Estimar is the brainchild of Andalusian chef, Rafa Zafra, and to be frank, it's one of the best meals I've ever had. Everything about the setting, atmosphere and fare could have been tailored to my sensibilities: the restaurant is small and intimate (perhaps 20 covers at a time?) and rather than separating the patrons from the kitchen, you sit amongst the workings of it. But this is not some shouty Gordon Ramsey experience, on three sides, artists worked on tiny projects of food, which they then bring to the table. They pluck whole fish from a display, a parade of bounty and freshness, before beginning their craftsmanship. I was absolutely stunned, I tried seafood I had never considered, (including a crustacean delicacy that sounds like it requires danger-pay to retrieve,) along with the creamiest oysters in recollection, and a langoustine carpaccio that I will never forget. Finally, a John Dory fillet appeared upon which such magic had been worked, that I think of it as a semi-religious experience. The wine was tremendous and rounded out a simply perfect meal. I feel my adjectives straining here a little, because an accurate description of Estimar is really testing my superlatives. Beg, borrow, steal, maim or kill for a table.


Can you call it Retail therapy when the calibre is so high? How would we describe its zenith? Retail Nirvana? Perhaps. On the Passeig de Gracia, and actually making contact with the magnificent Gaudi building, the Casa Mila known as La Pedrera, stands Rabat, an old family jewellery business born in the late 70s. With a genesis in high quality handmade jewellery, it has grown and blossomed into the premiere fine jewellery destination in the city, and they've expanded beyond, to Ibiza, Madrid, Valencia and Tarragona. As one generally unfazed by shiny objects, I must confess that even my un-aesthetically driven head was turned by the staggering craftsmanship, colour and clarity of the pieces I saw there. For myself, I would choose from their sensational collection of timepieces, but my mind was immediately thrown to the scores of women I know who would have died happily in that stunning (and secure) homage to all that glistens.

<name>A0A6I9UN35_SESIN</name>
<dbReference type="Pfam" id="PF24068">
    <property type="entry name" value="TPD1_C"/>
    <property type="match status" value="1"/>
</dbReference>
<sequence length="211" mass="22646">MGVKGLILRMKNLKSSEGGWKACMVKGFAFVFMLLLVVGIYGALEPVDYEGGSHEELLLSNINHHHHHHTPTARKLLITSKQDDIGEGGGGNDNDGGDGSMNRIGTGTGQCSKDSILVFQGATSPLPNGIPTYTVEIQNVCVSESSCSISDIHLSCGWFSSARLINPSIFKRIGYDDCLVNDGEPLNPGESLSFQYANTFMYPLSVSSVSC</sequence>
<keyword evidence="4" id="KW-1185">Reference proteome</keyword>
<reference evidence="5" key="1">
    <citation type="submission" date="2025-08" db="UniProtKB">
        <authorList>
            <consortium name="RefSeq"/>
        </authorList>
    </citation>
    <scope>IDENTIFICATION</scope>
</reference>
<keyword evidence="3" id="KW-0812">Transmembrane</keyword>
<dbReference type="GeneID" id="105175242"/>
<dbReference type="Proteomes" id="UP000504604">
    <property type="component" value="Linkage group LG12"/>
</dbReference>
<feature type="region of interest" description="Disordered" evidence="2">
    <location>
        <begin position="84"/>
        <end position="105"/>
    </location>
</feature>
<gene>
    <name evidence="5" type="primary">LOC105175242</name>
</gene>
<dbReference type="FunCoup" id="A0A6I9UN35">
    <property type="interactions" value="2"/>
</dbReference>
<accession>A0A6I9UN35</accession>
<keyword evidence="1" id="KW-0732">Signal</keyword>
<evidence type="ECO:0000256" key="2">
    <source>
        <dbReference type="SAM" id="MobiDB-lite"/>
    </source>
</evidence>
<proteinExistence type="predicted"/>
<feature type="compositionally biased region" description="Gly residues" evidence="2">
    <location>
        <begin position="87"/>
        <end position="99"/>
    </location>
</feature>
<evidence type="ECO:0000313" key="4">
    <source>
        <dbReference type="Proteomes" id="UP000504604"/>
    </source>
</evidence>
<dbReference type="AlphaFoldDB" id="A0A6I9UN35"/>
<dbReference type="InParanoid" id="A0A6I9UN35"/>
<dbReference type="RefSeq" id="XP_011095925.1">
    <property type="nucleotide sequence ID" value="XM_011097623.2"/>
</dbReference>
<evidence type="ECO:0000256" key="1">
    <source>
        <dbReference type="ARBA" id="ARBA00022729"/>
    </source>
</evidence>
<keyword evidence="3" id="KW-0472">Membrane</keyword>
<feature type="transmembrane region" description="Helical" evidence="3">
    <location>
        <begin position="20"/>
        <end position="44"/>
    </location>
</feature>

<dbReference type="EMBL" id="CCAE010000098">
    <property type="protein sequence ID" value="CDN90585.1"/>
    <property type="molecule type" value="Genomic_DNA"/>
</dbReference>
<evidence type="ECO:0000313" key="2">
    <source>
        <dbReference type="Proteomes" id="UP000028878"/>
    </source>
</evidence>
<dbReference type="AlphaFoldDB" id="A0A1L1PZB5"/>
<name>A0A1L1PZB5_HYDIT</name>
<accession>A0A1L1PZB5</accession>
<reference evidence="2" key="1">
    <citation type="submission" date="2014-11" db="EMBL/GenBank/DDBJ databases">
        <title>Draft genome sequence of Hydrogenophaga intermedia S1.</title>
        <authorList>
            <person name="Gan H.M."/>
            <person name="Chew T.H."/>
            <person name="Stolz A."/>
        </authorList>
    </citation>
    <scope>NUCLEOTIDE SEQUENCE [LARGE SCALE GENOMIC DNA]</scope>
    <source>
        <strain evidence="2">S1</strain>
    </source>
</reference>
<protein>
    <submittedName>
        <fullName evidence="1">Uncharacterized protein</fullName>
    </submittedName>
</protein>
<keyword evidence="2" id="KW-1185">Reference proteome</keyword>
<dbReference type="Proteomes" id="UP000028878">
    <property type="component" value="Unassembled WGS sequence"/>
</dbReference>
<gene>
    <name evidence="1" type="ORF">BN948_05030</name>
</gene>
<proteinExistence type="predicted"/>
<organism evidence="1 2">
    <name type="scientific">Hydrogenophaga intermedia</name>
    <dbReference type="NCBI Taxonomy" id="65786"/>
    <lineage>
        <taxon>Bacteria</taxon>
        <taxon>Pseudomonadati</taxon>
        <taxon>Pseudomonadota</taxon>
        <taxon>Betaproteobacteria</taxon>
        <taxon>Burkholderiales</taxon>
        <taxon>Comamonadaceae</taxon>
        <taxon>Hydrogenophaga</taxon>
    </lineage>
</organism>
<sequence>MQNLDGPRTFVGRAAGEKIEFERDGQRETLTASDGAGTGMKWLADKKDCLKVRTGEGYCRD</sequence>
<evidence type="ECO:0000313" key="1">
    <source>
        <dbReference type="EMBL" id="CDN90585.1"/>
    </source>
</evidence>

Santa Eulalia

Just across the Passeig de Gracia, Santa Eulalia welcomes those seeking their sartorial utopia. What Rabat is to jewellery, Santa Eulalia is to stylish elegance. Founded in 1843, and subsequently acquired by the Sanz family who moved it to its current location at number 93, Santa Eulalia is a benchmark in the world of fashion, and Barcelona's oldest fashion store. It's a boutique, except I fear calling it a boutique may conjure the wrong image, it's both large, but also compact, full of nooks and glorious opulence. It's a beautiful collection of the finest garments in the world, and often hosts the splashiest of launches, and has welcomed Kings and Queens through its doors. In fact, legend tells, it was royalty that suggested making the tailors and ateliers who work tirelessly crafting bespoke suits and shirts for their male patrons, visible and proudly displayed, rather than hidden away. No visit to Barcelona is complete without stopping in at this chapel, and it has become an ambition of mine to have my cutting pattern stored in their archives. For international buyers wanting to top up stock of their award winning perfumes, this can now be arranged with ease via their website here.